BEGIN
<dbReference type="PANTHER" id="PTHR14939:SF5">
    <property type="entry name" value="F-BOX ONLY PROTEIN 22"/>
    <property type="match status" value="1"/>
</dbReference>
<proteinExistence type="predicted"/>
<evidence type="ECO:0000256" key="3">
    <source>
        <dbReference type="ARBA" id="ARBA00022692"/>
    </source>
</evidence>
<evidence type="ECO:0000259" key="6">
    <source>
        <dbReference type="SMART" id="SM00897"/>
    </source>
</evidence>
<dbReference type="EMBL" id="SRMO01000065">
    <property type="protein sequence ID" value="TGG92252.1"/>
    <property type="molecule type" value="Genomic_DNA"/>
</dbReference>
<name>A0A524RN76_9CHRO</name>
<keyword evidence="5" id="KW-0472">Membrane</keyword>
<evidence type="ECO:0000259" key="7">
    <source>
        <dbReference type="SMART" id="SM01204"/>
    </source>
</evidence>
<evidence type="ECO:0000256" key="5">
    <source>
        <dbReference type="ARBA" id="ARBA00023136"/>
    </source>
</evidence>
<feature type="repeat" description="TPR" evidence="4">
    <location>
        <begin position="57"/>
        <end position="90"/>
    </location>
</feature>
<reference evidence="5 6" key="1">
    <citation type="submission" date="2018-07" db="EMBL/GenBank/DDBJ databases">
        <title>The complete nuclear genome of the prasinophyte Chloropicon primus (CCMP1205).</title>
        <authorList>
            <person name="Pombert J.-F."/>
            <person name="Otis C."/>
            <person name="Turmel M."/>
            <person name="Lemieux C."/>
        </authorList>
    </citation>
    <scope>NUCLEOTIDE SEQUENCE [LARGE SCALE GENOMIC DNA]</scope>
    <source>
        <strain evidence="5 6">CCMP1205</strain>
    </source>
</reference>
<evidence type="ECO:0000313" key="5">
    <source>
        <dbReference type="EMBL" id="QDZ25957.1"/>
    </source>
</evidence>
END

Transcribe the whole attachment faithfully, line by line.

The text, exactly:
<dbReference type="PANTHER" id="PTHR14939:SF5">
    <property type="entry name" value="F-BOX ONLY PROTEIN 22"/>
    <property type="match status" value="1"/>
</dbReference>
<proteinExistence type="predicted"/>
<evidence type="ECO:0000256" key="3">
    <source>
        <dbReference type="ARBA" id="ARBA00022692"/>
    </source>
</evidence>
<evidence type="ECO:0000259" key="6">
    <source>
        <dbReference type="SMART" id="SM00897"/>
    </source>
</evidence>
<dbReference type="EMBL" id="SRMO01000065">
    <property type="protein sequence ID" value="TGG92252.1"/>
    <property type="molecule type" value="Genomic_DNA"/>
</dbReference>
<name>A0A524RN76_9CHRO</name>
<keyword evidence="5" id="KW-0472">Membrane</keyword>
<evidence type="ECO:0000259" key="7">
    <source>
        <dbReference type="SMART" id="SM01204"/>
    </source>
</evidence>
<evidence type="ECO:0000256" key="5">
    <source>
        <dbReference type="ARBA" id="ARBA00023136"/>
    </source>
</evidence>
<feature type="repeat" description="TPR" evidence="4">
    <location>
        <begin position="57"/>
        <end position="90"/>
    </location>
</feature>
<reference evidence="5 6" key="1">
    <citation type="submission" date="2018-07" db="EMBL/GenBank/DDBJ databases">
        <title>The complete nuclear genome of the prasinophyte Chloropicon primus (CCMP1205).</title>
        <authorList>
            <person name="Pombert J.-F."/>
            <person name="Otis C."/>
            <person name="Turmel M."/>
            <person name="Lemieux C."/>
        </authorList>
    </citation>
    <scope>NUCLEOTIDE SEQUENCE [LARGE SCALE GENOMIC DNA]</scope>
    <source>
        <strain evidence="5 6">CCMP1205</strain>
    </source>
</reference>
<evidence type="ECO:0000313" key="5">
    <source>
        <dbReference type="EMBL" id="QDZ25957.1"/>
    </source>
</evidence>